Promises that somewhat act like the instances of the builtins that are promised. An instance of
PromisedString acts somewhat like an instance of
String. An instance of
PromisedArray acts somewhat like an instance of
All in all, this should be considered a code experiment.
Builtin is short-hand for built-in object. The ECMAScript 5 specification defines a built-in object as follows:
object supplied by an ECMAScript implementation, independent of the host environment, that is present at the start of the execution of an ECMAScript program.
I'm only concerned about built-in objects of which one can instantiate an instance through a constructor function. These constructor functions are listed in ECMAScript 5.1 Spec 15.1.4. Moreover, I'll limit myself to
Date, because these are the most typical kinds of objects one regularly deals with in simple scripting.
Function are certainly interesting too. I'll attend to them in a later stage.
How promised builtins function
Basically, a promised builtin has the same methods as the builtin that is promised. This is where the similarity ends. Most notable:
You can't use normal operators (
||) or any control flow consructs (
for) on the promised builtins.
You can't safely pass the promised builtin as an argument to a function that expects a regular builtin. A function should be specifically adjusted to accept a promised builtin (but this is certainly possible).
To be precise, some non-adapted functions might work, since the promised builtins implement the same methods as the regular builtins, but if the function (or any other function it calls) tries to use any operator or control construct to the builtins, the function will fail miserably, surprisingly, or both.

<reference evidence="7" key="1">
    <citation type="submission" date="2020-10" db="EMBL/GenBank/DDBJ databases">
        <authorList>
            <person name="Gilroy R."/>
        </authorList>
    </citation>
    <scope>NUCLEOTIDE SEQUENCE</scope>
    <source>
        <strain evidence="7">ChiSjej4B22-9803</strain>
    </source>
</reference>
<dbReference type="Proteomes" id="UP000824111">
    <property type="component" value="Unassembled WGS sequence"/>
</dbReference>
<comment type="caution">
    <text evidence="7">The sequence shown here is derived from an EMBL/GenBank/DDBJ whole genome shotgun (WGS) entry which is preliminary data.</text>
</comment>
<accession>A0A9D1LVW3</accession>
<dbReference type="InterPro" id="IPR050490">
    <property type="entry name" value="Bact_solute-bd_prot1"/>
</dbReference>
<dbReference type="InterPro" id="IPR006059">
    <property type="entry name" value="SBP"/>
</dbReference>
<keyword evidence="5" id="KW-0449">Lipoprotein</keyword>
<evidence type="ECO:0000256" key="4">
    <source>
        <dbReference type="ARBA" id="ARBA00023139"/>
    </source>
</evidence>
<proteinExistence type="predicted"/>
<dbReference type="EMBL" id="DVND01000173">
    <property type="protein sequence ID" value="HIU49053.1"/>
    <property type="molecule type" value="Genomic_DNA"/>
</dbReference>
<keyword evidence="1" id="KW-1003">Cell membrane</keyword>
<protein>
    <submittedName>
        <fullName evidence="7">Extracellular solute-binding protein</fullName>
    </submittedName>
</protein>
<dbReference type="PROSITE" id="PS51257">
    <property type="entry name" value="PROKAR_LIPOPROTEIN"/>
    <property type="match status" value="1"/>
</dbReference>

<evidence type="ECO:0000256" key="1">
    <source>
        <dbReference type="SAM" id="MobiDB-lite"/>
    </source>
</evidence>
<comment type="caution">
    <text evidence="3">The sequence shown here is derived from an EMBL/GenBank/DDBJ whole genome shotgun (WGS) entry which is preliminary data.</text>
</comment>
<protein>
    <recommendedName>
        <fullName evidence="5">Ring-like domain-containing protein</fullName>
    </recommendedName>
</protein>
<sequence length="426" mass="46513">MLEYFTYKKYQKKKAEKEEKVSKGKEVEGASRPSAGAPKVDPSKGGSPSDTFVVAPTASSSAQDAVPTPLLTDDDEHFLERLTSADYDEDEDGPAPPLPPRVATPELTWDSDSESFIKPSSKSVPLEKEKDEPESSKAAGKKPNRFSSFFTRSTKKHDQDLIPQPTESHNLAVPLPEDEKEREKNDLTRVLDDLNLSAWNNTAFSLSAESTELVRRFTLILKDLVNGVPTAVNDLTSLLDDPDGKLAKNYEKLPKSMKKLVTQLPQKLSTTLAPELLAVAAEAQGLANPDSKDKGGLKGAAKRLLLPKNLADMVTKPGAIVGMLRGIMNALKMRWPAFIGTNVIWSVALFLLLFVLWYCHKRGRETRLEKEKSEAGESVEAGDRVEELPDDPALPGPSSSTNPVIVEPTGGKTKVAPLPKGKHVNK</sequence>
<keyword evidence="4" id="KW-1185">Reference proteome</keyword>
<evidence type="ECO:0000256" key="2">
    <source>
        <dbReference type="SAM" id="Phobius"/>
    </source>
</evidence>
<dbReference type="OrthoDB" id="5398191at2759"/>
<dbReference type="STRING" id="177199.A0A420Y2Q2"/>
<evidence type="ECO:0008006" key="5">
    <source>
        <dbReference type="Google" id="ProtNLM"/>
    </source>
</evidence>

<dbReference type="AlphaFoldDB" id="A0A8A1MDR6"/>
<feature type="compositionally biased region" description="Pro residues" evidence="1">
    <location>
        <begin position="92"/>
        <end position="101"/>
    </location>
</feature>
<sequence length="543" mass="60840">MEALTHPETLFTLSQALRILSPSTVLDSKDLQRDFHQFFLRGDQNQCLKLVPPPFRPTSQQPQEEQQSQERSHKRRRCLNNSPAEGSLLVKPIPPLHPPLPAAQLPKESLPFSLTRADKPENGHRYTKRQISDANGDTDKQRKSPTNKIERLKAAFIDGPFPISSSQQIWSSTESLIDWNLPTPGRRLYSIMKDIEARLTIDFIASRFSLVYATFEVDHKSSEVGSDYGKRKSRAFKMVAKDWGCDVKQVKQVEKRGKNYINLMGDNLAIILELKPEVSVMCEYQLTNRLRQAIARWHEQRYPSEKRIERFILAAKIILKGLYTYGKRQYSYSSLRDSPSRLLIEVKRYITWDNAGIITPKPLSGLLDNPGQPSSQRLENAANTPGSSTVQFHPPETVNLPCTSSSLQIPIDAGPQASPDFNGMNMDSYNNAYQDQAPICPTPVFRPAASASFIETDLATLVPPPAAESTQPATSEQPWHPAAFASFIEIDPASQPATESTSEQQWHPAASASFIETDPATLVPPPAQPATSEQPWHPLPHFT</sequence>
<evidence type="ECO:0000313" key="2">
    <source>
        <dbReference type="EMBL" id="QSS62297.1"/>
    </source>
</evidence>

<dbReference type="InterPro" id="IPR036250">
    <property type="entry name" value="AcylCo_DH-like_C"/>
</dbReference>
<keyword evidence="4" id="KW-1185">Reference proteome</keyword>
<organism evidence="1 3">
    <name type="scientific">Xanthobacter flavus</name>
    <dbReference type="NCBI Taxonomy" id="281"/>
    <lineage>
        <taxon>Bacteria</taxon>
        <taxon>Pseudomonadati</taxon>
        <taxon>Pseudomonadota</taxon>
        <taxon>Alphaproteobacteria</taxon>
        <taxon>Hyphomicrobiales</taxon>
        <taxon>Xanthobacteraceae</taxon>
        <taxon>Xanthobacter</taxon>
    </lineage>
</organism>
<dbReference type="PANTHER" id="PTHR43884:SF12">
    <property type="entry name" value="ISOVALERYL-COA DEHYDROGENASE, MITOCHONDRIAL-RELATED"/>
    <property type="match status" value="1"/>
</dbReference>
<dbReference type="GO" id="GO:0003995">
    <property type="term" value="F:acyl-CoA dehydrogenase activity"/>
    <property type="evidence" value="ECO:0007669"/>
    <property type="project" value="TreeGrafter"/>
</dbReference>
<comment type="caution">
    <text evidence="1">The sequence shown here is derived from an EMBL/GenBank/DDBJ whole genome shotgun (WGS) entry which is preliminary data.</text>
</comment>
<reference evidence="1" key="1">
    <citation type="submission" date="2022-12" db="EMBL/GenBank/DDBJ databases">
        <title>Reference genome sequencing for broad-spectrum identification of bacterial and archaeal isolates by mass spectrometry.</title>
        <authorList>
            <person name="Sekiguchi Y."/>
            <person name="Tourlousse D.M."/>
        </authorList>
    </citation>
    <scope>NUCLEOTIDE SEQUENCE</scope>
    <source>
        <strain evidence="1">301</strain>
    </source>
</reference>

You create an instance of a promised builtin by passing a
(resolve, reject) function to its constructor. This callback is called immediately by the construcor so any calls to
reject can scheduled. This mirrors the new instantiation style of RSVP 2.0.
promisedString = new PromisedString (resolve, reject) -> setImmediate -> resolve "abc def ghi jkl"
You may also pass any regular Promise/A+ promise to the constructor.
promisedString = new PromisedString someGenericPromise
Promised builtins are promises, so they have a
promisedString.then (string) -> console.log string
Promised builtins act as builtins as much as they can. When you call a method on them, they return another promised builtin. For example:
promisedWords = promisedString.split(" ") promisedWords.then (words) -> console.log word for word in words
promisedWords.forEach (word) -> console.log word
Here the actual iteration happens only after the value for words has been resolved. This means that in some (limited) cases, promised builtins work exactly like normal builtins, resulting in very clean code.
Every time you have an accute need for true values, you need to call
promisedValue.then to get (or rather, wait for) the true value. But in some cases, you may be able to do without. That is, until your (logical) algorithm has finished, and you want to output something.
If you think this is interesting, but haven't heard about the following projects, then they definitely deserve your attention.
- task.js uses promises combined with ECMAScript 6 generators to allow for synchronous processing of the results of promises. Here, because the code after the
yieldkeyword actually isn't evaluated until the promise has resolved, the values are the truly resolved values. This is not possible without ES6 though.
- Q allows promises to be used as a proxy, with a HTTP-inspired generic interface. You can do
poston any (virtual) property of the promise, as well as schedule invocation of arbitrary methods.
- Wind.js uses eval to evaluate generated code. Last commit seven months ago.
- IcedCoffeeScript adds
deferkeywords to CoffeeScript. Last commit seven months ago.
promised-builtins is released under the MIT License.
Copyright (c) 2013 Meryn Stol